(Adds details on McClatchy ratings cut)
NEW YORK, April 24 Moody's Investors Service on
Friday cut its debt ratings on U.S. newspaper publishers
McClatchy Co (MNI.N) and The New York Times Co (NYT.N) as a
plunge in advertising revenue intensifies the struggles to keep
their businesses healthy.
Moody's downgraded the Times Co's corporate family and
unsecured debt ratings and also downgraded McClatchy's
corporate family rating and probability of default ratings.
When ratings agencies lower their ratings on company
debt, it becomes more expensive for those companies to borrow
money for normal operations and any other purpose.
Moody's downgraded the Times' corporate family rating and
unsecured debt one notch to B1, or four notches into
speculative grade, or "junk" status.
The agency's negative outlook means it might downgrade
those ratings again in the next 12 to 18 months.
Moody's said it is likely that "the severity and duration
of ongoing deterioration in newspaper advertising will continue
to pressure the company's revenue and operating cash flow,"
said John Puchalla, lead author of the report.
The agency believes the Times' earnings before interest,
taxes, depreciation and amortization, or EBITDA, will decline
by 35 to 37 percent in 2009 and expects only modest improvement
This will increase the company's debt-to-EBITDA ratio to a
seven to eight times range over the next several years, from
6.6 times for the 12 months ended in March.
The company's difficulty in reducing its debt to EBITDA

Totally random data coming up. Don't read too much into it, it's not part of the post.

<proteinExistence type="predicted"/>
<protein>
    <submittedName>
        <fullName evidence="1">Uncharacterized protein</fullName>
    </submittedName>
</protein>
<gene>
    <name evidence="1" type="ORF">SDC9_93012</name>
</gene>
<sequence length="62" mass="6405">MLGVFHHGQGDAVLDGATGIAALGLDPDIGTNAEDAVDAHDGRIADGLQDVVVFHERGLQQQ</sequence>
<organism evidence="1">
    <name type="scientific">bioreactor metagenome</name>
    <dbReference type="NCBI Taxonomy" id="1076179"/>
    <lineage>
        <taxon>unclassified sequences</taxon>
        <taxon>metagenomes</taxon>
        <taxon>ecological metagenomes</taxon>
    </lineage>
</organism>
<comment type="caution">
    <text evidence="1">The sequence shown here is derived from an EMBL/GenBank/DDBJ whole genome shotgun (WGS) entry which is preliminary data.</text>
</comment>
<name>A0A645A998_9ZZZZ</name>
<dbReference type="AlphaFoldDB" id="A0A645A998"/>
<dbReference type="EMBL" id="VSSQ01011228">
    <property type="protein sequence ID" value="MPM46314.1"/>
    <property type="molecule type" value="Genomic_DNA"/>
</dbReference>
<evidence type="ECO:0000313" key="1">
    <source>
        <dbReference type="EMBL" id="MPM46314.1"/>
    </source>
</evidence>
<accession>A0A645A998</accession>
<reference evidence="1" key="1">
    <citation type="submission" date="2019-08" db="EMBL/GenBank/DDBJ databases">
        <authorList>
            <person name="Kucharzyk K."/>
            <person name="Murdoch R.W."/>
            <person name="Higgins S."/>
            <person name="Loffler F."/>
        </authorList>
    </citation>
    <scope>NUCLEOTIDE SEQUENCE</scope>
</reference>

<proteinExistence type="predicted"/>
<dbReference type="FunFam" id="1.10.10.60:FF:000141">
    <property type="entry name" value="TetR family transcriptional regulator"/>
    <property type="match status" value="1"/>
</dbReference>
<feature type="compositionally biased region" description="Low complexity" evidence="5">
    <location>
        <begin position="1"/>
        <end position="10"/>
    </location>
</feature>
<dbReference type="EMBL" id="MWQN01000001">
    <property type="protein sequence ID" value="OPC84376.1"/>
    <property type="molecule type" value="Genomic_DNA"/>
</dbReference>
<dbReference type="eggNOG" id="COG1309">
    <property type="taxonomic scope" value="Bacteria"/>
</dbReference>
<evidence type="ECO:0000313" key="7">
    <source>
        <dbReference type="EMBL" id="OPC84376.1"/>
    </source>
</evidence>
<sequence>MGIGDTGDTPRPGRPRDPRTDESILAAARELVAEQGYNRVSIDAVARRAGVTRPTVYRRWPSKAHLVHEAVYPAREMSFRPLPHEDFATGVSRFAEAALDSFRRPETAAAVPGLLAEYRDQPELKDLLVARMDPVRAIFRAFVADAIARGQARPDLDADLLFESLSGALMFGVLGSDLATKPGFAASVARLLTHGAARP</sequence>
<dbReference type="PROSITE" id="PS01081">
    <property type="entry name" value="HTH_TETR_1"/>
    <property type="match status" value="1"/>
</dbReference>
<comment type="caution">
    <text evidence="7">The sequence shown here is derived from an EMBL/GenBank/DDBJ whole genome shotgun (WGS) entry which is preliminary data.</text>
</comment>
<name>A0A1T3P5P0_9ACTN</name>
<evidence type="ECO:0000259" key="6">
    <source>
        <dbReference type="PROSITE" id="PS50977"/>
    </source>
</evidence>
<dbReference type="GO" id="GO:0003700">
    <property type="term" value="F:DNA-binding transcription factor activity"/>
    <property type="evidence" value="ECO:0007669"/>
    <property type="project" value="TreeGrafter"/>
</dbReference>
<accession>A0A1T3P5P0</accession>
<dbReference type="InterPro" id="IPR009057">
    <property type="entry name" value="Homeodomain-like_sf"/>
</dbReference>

ratio below six times is the primary concern driving Moody's
negative outlook. Moody's said its outlook for the Times might
stabilize if the company pays off enough debt and the decline
in ad revenue eases.
On Tuesday, the New York Times reported a quarterly loss
due to a 27 percent drop in advertising revenue and poor
performance at The Boston Globe, which might close this year.
For more click on [ID:nN21335451].
For McClatchy, the Sacramento, California-based publisher
of The Miami Herald and more than two dozen other daily papers,
Puchalla said Moody's sees an increased risk it might violate
its borrowing terms and said that company could be restructured
in the next two years.
Moody's expects EBITDA to fall about 30 percent this year,
putting its debt-to-EBITDA leverage "at a very high level."
Still, Moody's said McClatchy likely will maintain positive
free cash flow in 2009, something Chief Executive Gary Pruitt
also told analysts on a conference call on Thursday to discuss
first-quarter financial results.
On Wednesday, Standard & Poor's lowered its credit rating
on the New York Times' unsecured debt on concerns about the
grim outlook for revenue.
(Reporting by Tom Ryan and Robert MacMillan; Editing by James